Two things caught my eye the other day:
- A column in the Vimy Report by former senior Canadian diplomat Paul H Chapin, headlined with the question: “This is National Defence?” and
- A report from the Angus Reid Institute which is titled: “Fear of nuclear war rising significantly, but more Canadians inclined to “stay out” of missile defence.”
Mr Chapin asks “What is it about Canada that makes it so dumb on issues of national defence? Sure,” he says, in partial explanation, “it’s a country the size of a continent and not easy to defend. But with the population it has and its wealth, you’d think the country would be up to making at least a respectable effort. There’s more than enough here worth defending. But no. Slowly and relentlessly, this generation of Canadians has been rendering their country defenceless. Even in the face of a clear and present new danger.“
The Angus Reid Institute looks at our fear of nuclear war in late 2016 and now (September 2017) and reports this:
As you can see, more and more Canadians understand that the threat of nuclear war is very serious or fairly serious while fewer and fewer think it is not very serious or not serious at all, BUT, the Angus Reid Institute says that while “Canada has a history of joint ventures in air defense partnership with the United States – including the North American Air Defense Command (NORAD) created in 1957 … in 2005 the government of Paul Martin decided against joining the United States’ ballistic missile defence (BMD) system. The BMD is designed to counter intercontinental ballistic missiles through land, sea, and air based interception, utilizing missiles … [and] … The government is reportedly weighing the possibility of joining the program now. Defence Minister Harjit Sajjan noted in early October that the government needs to make sure they “get this right”, after Conservative foreign affairs critic Erin O’Toole called on the government to act …[but] … Just over four-in-ten Canadians (44%) say this country should not join the U.S. ballistic missile defense system. The rest are split between saying Canada shouldn’t join, or aren’t sure.”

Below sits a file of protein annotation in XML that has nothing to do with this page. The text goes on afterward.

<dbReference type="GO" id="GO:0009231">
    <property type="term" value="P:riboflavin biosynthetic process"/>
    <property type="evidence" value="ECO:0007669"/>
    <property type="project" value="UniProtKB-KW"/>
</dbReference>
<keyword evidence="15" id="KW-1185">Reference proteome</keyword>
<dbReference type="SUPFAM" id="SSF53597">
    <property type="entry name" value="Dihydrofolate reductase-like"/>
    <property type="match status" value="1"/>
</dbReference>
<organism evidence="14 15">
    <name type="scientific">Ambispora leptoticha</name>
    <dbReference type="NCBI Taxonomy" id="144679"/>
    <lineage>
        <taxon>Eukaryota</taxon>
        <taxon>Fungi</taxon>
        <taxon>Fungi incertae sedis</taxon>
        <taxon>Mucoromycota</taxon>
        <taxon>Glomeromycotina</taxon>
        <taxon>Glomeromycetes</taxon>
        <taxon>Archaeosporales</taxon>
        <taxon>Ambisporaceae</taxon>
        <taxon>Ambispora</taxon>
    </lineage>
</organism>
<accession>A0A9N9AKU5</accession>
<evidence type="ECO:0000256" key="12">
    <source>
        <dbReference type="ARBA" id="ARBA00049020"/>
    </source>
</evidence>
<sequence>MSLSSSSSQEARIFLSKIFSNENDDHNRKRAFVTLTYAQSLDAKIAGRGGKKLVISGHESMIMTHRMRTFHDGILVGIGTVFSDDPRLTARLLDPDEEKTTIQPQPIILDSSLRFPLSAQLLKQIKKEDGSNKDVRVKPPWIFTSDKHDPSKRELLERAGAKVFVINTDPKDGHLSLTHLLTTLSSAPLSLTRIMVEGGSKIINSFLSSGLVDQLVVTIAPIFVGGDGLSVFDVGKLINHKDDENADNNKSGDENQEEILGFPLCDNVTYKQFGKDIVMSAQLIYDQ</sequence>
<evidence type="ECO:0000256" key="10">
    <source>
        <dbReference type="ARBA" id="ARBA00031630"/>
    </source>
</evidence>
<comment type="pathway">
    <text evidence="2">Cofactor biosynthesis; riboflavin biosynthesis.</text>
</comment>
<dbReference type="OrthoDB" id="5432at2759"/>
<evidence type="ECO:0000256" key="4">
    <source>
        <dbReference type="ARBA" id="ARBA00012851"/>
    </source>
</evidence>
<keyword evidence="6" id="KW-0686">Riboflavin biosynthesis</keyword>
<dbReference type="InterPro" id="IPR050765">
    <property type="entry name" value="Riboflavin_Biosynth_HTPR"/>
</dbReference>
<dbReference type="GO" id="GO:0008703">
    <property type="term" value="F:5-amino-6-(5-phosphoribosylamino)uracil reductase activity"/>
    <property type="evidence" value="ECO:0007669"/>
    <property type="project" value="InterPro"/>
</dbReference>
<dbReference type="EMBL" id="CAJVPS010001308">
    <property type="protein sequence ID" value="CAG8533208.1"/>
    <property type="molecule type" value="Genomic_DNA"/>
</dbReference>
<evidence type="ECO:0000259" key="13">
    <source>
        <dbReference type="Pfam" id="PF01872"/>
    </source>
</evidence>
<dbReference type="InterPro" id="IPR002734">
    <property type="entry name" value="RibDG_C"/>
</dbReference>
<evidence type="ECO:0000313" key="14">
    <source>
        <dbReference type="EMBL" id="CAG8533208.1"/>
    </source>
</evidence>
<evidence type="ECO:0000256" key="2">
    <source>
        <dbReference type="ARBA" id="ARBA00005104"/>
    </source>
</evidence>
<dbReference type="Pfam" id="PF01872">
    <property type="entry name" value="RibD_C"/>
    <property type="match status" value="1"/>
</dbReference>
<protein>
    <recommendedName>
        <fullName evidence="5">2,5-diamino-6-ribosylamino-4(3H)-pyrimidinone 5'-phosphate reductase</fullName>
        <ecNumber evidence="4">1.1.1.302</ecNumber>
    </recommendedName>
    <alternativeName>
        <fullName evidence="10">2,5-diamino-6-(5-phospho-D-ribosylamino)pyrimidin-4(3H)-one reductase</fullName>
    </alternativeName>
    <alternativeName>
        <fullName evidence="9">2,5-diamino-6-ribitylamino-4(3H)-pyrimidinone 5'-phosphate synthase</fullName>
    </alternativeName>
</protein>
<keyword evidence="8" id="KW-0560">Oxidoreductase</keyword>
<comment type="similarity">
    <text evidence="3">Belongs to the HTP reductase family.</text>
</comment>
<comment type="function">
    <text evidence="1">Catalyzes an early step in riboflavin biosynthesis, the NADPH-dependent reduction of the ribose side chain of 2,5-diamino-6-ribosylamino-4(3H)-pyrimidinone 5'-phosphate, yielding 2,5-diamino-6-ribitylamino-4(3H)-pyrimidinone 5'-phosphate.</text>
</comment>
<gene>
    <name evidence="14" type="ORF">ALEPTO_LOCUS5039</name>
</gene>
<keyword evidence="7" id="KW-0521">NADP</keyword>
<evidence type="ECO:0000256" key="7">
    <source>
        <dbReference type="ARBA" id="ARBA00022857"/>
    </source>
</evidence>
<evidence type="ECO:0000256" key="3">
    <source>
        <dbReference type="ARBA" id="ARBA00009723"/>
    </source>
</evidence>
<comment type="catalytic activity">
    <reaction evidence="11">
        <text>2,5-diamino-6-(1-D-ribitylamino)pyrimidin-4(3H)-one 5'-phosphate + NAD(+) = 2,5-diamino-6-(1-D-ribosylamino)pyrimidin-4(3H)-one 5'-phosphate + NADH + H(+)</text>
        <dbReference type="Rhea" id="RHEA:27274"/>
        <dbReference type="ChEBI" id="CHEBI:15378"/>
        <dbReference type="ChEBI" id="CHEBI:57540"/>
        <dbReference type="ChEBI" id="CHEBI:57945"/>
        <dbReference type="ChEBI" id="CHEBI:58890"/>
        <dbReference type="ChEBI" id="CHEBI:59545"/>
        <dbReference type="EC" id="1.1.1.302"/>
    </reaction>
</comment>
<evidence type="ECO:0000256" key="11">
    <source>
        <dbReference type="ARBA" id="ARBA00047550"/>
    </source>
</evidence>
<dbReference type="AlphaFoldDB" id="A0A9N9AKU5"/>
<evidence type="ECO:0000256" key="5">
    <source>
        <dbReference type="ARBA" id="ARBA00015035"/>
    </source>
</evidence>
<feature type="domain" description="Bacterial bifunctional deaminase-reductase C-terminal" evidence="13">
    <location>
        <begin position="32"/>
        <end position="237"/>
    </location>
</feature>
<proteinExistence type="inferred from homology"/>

“Opinions are driven strongly by gender and political affiliation,” the Angus Reid polling data say, “Men are more than twice as likely as women to say that Canada should join the program, while the same goes for past Conservative voters compared to those who voted Liberals and New Democrats in 2015 … [and] … Perhaps paradoxically, while more Canadians tilt towards staying out of BMD, they also say Canada would be safer under such a partnership. Four-in-ten Canadians (40%) say that joining the BMD program would ultimately make Canada safer. An equal number disagree (42%), while two-in-four are unsure (19%).“
I explained, a few months ago, that while strategic defence is almost the “gold standard” of grand strategy aims and goals, when Ronald Reagan proposed the first strategic missile defence system ~ promptly nicknamed Star Wars by a skeptical media ~ in the early 1980s it was countered with a massive and brilliantly targeted Soviet (Russian) propaganda campaign that convinced many, well beyond the established “useful idiots” who normally parroted the “party line,” that ballistic missile defence couldn’t work and even contemplating it would destabilize the nihilistic doctrine of Mutual Assured Destruction (MAD) and make it more likely that the USSR would attack in “self defence.” The Western intelligentsia and the chattering classes, took to the streets and to the pages and sound stages of the media and managed to turn public opinion against strategic defence.